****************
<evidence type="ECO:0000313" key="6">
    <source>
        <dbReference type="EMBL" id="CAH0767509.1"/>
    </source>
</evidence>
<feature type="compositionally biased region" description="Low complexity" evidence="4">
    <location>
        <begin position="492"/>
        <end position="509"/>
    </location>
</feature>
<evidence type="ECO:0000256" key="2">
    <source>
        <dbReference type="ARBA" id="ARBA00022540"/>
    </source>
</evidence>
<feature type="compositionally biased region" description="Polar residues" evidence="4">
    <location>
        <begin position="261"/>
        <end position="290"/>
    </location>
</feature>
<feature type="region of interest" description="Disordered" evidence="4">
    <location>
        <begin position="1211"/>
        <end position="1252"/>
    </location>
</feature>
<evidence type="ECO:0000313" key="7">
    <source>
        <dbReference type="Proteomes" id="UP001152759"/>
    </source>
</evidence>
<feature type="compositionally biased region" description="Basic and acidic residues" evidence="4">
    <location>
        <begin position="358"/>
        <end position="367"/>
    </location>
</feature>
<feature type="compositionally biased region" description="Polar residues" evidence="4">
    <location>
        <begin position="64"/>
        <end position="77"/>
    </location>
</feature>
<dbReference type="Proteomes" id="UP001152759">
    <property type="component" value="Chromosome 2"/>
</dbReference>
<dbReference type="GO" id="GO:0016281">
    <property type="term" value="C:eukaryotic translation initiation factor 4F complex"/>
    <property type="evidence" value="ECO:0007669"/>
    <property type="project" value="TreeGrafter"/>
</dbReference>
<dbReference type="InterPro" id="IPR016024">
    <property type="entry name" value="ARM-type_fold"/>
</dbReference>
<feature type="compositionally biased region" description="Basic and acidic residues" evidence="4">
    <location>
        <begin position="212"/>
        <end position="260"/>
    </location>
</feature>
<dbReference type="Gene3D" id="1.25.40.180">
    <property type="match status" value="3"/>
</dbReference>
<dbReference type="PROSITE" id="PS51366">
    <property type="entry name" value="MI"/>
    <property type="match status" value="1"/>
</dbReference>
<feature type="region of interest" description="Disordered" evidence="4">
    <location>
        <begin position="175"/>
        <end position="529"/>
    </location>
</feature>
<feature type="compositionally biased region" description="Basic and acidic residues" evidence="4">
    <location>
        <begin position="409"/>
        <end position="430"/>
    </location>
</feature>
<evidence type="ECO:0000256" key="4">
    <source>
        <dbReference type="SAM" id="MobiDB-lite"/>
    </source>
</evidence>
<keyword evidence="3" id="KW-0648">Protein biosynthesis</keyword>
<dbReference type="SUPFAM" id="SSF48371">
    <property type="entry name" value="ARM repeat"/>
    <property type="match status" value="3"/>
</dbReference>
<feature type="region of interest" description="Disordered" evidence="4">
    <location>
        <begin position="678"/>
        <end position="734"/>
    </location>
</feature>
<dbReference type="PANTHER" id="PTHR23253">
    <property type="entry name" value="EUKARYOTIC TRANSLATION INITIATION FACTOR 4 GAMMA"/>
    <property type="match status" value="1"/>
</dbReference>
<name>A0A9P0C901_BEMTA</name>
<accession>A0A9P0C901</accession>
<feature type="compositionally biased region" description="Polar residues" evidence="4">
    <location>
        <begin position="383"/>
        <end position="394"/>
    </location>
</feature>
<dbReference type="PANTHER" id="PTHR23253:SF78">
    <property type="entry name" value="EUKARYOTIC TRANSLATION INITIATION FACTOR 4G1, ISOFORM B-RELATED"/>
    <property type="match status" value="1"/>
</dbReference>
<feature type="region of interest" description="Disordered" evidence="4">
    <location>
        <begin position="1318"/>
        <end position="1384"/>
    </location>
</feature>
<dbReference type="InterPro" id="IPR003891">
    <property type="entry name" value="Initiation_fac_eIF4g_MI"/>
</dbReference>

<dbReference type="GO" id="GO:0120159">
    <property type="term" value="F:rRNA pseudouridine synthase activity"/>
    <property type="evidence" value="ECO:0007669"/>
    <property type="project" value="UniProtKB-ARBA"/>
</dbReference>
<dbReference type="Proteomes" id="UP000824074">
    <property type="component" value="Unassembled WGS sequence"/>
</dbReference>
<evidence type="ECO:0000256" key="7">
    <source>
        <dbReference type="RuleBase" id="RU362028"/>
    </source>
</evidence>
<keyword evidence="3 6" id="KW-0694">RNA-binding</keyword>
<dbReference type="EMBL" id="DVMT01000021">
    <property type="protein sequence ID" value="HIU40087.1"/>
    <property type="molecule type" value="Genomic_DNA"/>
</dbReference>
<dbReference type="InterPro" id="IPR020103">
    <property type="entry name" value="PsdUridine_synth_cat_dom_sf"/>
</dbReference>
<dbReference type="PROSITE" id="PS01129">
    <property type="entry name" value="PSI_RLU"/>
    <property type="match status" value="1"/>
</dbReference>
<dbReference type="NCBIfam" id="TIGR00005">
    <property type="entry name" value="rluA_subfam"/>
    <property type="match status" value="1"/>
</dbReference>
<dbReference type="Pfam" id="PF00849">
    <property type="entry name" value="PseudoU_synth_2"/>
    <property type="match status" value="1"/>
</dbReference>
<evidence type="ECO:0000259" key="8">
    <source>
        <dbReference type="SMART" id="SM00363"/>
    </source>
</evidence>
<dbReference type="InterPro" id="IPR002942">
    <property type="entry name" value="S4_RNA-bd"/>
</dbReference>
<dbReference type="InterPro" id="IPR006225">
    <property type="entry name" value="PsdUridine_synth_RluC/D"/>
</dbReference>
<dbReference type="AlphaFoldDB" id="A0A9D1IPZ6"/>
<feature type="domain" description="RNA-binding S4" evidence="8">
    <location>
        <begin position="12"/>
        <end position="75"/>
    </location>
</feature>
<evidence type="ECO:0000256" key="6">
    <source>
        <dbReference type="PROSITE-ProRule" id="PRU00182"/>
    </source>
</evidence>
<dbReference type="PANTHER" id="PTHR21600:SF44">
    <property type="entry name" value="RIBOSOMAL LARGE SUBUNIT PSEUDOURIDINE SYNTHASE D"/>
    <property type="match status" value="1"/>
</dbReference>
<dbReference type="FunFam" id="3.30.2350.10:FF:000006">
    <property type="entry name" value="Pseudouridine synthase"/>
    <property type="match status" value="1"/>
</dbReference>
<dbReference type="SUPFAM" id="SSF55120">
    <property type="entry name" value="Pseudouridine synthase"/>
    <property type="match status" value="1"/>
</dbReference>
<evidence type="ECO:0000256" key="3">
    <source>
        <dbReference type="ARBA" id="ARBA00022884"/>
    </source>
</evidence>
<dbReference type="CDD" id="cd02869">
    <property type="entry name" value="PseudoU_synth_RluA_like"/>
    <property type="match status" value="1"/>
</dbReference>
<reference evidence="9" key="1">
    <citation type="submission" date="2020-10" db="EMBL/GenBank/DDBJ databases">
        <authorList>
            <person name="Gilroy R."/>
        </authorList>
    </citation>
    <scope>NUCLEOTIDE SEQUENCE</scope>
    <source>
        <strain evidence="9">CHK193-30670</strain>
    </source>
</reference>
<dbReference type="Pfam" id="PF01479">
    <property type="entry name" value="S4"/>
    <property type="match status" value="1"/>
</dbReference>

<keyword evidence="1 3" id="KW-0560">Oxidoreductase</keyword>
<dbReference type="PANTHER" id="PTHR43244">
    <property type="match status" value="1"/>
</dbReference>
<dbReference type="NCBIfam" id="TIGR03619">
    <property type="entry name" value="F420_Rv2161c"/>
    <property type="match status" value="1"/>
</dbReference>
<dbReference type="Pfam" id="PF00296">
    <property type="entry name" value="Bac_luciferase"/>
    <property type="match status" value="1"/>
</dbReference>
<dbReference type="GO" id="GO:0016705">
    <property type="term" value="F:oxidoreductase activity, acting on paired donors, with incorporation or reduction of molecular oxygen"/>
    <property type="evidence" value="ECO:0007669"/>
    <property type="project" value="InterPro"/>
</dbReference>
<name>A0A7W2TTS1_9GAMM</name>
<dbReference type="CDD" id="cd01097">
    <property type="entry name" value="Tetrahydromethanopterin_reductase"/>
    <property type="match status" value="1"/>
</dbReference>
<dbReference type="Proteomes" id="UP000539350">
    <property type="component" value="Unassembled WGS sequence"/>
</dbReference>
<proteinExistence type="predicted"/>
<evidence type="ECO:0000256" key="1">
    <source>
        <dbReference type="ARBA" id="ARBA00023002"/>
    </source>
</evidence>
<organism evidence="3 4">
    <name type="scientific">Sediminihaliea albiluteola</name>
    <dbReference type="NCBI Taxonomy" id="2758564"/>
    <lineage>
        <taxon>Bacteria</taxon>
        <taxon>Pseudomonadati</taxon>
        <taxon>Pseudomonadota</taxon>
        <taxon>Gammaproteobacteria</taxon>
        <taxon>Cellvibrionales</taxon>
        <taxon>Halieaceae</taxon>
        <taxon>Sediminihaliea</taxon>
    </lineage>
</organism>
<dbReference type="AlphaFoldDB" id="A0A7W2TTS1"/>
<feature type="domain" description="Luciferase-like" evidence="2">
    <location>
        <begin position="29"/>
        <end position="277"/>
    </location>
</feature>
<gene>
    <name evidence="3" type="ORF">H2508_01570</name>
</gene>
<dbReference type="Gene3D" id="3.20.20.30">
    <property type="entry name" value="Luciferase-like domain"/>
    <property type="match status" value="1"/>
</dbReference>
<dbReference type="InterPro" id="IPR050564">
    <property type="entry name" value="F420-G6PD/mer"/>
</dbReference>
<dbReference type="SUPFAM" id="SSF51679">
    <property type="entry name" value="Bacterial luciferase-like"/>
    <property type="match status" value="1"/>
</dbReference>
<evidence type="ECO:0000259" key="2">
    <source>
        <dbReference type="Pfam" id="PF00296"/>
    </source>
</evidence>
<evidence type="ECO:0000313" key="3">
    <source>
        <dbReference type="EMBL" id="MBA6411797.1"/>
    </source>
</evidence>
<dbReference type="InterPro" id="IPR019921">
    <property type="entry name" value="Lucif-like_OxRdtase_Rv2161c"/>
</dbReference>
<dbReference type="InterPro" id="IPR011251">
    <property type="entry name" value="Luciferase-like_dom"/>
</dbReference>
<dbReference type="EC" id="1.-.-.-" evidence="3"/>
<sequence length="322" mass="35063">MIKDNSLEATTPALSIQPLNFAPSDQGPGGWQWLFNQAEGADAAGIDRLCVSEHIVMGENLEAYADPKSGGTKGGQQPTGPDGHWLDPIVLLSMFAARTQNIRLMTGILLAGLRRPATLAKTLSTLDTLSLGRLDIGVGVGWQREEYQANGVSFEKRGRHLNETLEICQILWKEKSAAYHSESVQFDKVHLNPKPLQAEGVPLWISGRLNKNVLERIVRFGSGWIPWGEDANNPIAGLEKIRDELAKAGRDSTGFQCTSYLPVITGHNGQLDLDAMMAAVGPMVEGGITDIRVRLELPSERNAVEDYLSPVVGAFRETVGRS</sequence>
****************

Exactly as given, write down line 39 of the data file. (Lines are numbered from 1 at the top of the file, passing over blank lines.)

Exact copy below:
</feature>